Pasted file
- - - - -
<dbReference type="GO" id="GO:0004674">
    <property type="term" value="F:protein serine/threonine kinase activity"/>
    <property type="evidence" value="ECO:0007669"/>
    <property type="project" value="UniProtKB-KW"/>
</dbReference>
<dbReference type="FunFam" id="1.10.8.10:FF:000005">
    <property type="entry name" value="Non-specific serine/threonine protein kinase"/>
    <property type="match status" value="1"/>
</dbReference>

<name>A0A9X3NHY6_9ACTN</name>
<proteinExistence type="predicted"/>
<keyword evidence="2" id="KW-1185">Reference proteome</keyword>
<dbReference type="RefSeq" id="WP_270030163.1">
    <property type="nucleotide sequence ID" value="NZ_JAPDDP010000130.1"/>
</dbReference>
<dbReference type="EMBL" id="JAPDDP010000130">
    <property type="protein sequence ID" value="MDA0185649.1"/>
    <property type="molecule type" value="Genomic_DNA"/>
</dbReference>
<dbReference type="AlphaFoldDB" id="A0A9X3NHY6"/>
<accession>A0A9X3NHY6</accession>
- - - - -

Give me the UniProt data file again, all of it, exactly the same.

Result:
<dbReference type="GO" id="GO:0004674">
    <property type="term" value="F:protein serine/threonine kinase activity"/>
    <property type="evidence" value="ECO:0007669"/>
    <property type="project" value="UniProtKB-KW"/>
</dbReference>
<dbReference type="FunFam" id="1.10.8.10:FF:000005">
    <property type="entry name" value="Non-specific serine/threonine protein kinase"/>
    <property type="match status" value="1"/>
</dbReference>

<name>A0A9X3NHY6_9ACTN</name>
<proteinExistence type="predicted"/>
<keyword evidence="2" id="KW-1185">Reference proteome</keyword>
<dbReference type="RefSeq" id="WP_270030163.1">
    <property type="nucleotide sequence ID" value="NZ_JAPDDP010000130.1"/>
</dbReference>
<dbReference type="EMBL" id="JAPDDP010000130">
    <property type="protein sequence ID" value="MDA0185649.1"/>
    <property type="molecule type" value="Genomic_DNA"/>
</dbReference>
<dbReference type="AlphaFoldDB" id="A0A9X3NHY6"/>
<accession>A0A9X3NHY6</accession>